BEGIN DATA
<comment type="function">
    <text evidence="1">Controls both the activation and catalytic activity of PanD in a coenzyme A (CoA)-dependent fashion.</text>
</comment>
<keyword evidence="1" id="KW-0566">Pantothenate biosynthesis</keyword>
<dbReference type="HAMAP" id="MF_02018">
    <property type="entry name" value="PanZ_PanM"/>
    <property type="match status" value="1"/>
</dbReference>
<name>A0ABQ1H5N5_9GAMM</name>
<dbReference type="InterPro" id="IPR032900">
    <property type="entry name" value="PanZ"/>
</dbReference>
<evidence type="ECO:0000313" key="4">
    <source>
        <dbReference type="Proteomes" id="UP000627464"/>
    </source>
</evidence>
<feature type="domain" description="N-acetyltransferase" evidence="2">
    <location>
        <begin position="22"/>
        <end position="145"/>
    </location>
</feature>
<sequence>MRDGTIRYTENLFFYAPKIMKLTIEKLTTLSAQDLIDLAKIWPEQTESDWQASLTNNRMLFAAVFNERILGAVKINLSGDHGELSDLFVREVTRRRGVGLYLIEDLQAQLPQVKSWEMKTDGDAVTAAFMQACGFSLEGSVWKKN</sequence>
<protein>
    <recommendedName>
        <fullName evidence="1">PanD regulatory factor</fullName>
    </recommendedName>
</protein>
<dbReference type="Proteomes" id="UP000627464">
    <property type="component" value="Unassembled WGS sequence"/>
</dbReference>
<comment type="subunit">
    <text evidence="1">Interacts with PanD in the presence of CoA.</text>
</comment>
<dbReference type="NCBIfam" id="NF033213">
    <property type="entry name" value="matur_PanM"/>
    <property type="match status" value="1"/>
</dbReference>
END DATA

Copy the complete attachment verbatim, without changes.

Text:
<comment type="function">
    <text evidence="1">Controls both the activation and catalytic activity of PanD in a coenzyme A (CoA)-dependent fashion.</text>
</comment>
<keyword evidence="1" id="KW-0566">Pantothenate biosynthesis</keyword>
<dbReference type="HAMAP" id="MF_02018">
    <property type="entry name" value="PanZ_PanM"/>
    <property type="match status" value="1"/>
</dbReference>
<name>A0ABQ1H5N5_9GAMM</name>
<dbReference type="InterPro" id="IPR032900">
    <property type="entry name" value="PanZ"/>
</dbReference>
<evidence type="ECO:0000313" key="4">
    <source>
        <dbReference type="Proteomes" id="UP000627464"/>
    </source>
</evidence>
<feature type="domain" description="N-acetyltransferase" evidence="2">
    <location>
        <begin position="22"/>
        <end position="145"/>
    </location>
</feature>
<sequence>MRDGTIRYTENLFFYAPKIMKLTIEKLTTLSAQDLIDLAKIWPEQTESDWQASLTNNRMLFAAVFNERILGAVKINLSGDHGELSDLFVREVTRRRGVGLYLIEDLQAQLPQVKSWEMKTDGDAVTAAFMQACGFSLEGSVWKKN</sequence>
<protein>
    <recommendedName>
        <fullName evidence="1">PanD regulatory factor</fullName>
    </recommendedName>
</protein>
<dbReference type="Proteomes" id="UP000627464">
    <property type="component" value="Unassembled WGS sequence"/>
</dbReference>
<comment type="subunit">
    <text evidence="1">Interacts with PanD in the presence of CoA.</text>
</comment>
<dbReference type="NCBIfam" id="NF033213">
    <property type="entry name" value="matur_PanM"/>
    <property type="match status" value="1"/>
</dbReference>